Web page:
'Police discriminating against religious Jews in J'lem'

Right-wing MKs accuse police of behaving differently towards Jews wearing a kippah who wish to enter the Temple Mount.

temple mount311 (photo credit: courtesy)
temple mount311
(photo credit: courtesy)
Right-wing Mks from Likud and National Union accused the Jerusalem police of discriminating against religious Jews who wish to enter the Temple Mount, in a charged meeting of the Interior Committee on Wednesday morning at the Knesset.
“It’s not true when you say there’s no difference between Jews that wear a kippah or don’t wear a kippah, you do behave differently to them,” said Uri Ariel (National Union).
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Police Chief Superintendent Avi Bitton denied that there was any discrimination in determining which Jews could enter the Temple Mount. “Discrimination does not exist, but we will not allow someone who makes provocations and generates a concern for disturbing the peace to enter,” Bitton said at the meeting.
Bitton added that there are a few dozen people on a “no entry” list, who have been accused of creating provocations in the plaza. There are also a handful of people who must receive prior permission from Bitton personally to enter the plaza, and must sign a document that they will not behave offensively. He added that there are limits on large groups.
“The situation is that the police can decide who they want and who they don’t want,” said Yehuda Glick, the chairman of the Temple Mount Heritage Foundation, which advocates for the construction of the Third Temple, who has been banned from entering the Temple Mount since April 16, 2011. “The police have the authority to be the judge, the authority to make the laws, the authority to implement decisions, they don’t need the authority of anyone else, they do what they want,” he said. Glick added that the ban on his entry was personally damaging to his work. He has a court date to overturn his ban on June 28 at the Jerusalem Magistrate Court.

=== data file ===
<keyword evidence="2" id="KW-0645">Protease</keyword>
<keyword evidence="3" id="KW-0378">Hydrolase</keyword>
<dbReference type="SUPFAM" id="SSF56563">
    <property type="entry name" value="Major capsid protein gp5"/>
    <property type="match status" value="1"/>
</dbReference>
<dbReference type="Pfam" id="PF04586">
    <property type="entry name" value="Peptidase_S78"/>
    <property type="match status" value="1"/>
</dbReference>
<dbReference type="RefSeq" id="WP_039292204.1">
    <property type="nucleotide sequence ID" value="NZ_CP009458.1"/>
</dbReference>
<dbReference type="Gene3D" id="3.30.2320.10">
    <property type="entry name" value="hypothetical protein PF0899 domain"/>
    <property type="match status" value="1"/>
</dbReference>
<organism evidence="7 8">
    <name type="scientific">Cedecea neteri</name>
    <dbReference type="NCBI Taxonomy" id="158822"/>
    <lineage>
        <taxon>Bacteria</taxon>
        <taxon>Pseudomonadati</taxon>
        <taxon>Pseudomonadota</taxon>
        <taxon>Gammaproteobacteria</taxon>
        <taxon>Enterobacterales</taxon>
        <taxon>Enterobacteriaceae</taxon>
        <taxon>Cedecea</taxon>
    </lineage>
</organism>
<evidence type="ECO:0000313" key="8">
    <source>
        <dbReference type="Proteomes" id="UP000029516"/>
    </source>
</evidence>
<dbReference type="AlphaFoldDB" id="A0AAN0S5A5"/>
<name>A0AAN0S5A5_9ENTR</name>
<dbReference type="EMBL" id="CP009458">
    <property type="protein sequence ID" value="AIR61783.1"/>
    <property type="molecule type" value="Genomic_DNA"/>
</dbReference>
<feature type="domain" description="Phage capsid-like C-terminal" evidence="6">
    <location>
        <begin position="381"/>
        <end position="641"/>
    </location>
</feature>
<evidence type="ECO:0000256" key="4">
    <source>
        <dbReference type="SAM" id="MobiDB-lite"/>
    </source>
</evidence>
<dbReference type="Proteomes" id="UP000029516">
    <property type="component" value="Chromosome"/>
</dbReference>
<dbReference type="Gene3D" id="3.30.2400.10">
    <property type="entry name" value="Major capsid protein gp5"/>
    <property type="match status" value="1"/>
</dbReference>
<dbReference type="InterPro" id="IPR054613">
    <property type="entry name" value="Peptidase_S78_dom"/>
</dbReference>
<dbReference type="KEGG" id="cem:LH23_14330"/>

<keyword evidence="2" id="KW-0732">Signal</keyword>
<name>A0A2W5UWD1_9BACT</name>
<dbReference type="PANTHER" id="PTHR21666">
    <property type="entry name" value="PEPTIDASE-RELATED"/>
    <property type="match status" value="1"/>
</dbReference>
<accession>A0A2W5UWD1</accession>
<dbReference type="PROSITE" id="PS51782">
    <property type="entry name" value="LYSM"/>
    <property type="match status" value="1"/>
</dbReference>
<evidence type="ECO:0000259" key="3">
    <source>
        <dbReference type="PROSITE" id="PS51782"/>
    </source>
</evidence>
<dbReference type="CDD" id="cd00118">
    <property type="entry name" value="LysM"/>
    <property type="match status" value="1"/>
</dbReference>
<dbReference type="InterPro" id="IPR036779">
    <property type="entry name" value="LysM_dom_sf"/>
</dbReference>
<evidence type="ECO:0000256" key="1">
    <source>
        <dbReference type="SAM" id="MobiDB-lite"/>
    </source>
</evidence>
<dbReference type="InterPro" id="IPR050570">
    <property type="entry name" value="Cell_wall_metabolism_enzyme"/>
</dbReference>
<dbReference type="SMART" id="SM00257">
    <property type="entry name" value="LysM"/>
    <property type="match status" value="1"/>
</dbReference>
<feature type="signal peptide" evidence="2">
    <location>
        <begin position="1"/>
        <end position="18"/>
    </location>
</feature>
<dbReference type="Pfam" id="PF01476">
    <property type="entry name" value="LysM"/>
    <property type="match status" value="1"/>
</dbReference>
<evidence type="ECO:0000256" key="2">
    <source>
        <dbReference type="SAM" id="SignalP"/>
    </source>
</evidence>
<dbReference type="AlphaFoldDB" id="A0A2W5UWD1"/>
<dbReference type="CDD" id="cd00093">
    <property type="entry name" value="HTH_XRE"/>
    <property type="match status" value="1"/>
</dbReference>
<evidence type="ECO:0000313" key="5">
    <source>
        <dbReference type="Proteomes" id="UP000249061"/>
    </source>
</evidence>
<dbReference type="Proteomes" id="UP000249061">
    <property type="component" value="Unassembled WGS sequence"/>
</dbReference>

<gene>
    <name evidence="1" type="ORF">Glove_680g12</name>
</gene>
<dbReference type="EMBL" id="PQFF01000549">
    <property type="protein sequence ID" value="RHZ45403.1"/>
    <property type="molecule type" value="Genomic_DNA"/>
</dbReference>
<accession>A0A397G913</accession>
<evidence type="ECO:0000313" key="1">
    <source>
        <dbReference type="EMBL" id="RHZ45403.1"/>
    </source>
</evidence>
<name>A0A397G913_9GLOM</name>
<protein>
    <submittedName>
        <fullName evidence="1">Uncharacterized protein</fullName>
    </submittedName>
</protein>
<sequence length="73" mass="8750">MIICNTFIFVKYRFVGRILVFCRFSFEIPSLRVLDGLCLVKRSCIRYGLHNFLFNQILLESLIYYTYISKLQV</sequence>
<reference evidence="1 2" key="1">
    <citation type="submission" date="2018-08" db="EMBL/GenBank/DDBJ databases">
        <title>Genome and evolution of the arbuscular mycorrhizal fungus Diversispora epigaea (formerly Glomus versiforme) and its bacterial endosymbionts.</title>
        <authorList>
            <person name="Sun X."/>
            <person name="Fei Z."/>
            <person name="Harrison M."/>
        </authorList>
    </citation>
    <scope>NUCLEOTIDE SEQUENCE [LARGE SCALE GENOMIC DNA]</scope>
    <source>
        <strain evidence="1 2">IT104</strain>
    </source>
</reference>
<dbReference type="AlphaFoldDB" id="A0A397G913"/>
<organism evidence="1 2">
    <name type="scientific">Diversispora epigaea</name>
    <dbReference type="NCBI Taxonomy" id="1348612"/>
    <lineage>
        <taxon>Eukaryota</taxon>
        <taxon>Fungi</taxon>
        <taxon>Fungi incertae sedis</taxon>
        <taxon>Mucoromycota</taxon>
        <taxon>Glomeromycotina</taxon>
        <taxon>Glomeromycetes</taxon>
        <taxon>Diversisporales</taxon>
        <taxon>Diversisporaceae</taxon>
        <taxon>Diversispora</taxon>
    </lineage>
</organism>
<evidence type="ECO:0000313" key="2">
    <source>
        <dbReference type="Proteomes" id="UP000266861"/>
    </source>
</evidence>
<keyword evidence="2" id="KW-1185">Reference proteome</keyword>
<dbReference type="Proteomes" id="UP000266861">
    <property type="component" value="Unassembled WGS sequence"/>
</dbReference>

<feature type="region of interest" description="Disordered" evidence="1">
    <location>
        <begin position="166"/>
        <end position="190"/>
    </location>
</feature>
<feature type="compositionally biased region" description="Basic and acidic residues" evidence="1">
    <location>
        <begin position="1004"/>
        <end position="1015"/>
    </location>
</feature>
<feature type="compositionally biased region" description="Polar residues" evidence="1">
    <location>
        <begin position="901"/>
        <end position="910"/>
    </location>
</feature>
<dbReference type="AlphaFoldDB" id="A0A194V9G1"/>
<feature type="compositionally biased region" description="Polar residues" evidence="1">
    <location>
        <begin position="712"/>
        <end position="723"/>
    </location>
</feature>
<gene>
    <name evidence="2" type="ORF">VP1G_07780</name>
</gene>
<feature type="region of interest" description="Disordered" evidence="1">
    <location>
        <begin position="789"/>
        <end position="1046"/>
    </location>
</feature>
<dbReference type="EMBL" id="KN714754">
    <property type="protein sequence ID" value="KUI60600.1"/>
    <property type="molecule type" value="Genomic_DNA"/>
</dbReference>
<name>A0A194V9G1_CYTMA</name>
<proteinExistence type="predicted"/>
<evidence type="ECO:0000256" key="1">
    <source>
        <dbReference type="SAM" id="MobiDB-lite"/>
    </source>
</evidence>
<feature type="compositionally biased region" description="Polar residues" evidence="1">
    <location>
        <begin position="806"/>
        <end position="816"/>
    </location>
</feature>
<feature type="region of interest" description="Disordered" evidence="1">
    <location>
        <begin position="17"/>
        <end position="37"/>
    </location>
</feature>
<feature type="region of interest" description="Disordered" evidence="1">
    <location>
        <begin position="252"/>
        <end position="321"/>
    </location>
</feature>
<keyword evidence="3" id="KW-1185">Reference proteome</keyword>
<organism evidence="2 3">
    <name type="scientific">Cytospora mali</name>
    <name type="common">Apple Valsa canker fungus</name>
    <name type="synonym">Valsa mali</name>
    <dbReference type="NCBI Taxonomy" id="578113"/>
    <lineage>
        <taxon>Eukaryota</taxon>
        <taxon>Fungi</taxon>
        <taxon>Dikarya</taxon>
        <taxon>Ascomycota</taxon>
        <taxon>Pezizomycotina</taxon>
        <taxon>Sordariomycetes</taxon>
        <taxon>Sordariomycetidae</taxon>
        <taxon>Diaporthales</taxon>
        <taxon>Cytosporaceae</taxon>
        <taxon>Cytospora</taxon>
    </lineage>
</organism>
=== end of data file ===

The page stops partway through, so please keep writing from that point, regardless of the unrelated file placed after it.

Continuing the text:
MK Danny Danon (Likud) slammed the police for not allowing soldiers in uniform to enter the plaza, adding that when he took a group, one of the soldiers was forced to change into civilian attire in the bathroom. “I will personally sue Bibi [Prime Minister Binyamin Netanyahu] in the Supreme Court if this order came from him!” Danon said when the police replied that this directive did not come from their department.
The lone dissenting voice came from United Arab List-Ta'al MK Taleb el-Sana. “The Knesset is becoming a stage, and these people are cooperating to endanger these sites in the name of the public,” said an agitated Sana, who then degenerated into a screaming match with MK Michael Ben Ari, who called Sana a terrorist. He added that with true freedom of religion Muslims would be able to pray at the Western Wall.
"The police were blatantly dismissive of Knesset members,” said MK Ze'ev Elkin (Likud) “Hiding information from them is against the law," he told the Post. The meeting, which was the second such discussion examining discrimination against religious Jews at the Temple Mount, ended without a conclusion or vote. Elkin said he would work to hold a hearing with the Public Security Minister Yitzhak Aharonvich and the police in the near future.
The Temple Mount has been open to Jewish visitors since 2003. According to police figures, there were 772 Jewish visitors in April of this year, 379 in May, and more than 500 Jewish visitors so far in June, which included the holidays of Shavuot and Jerusalem Day.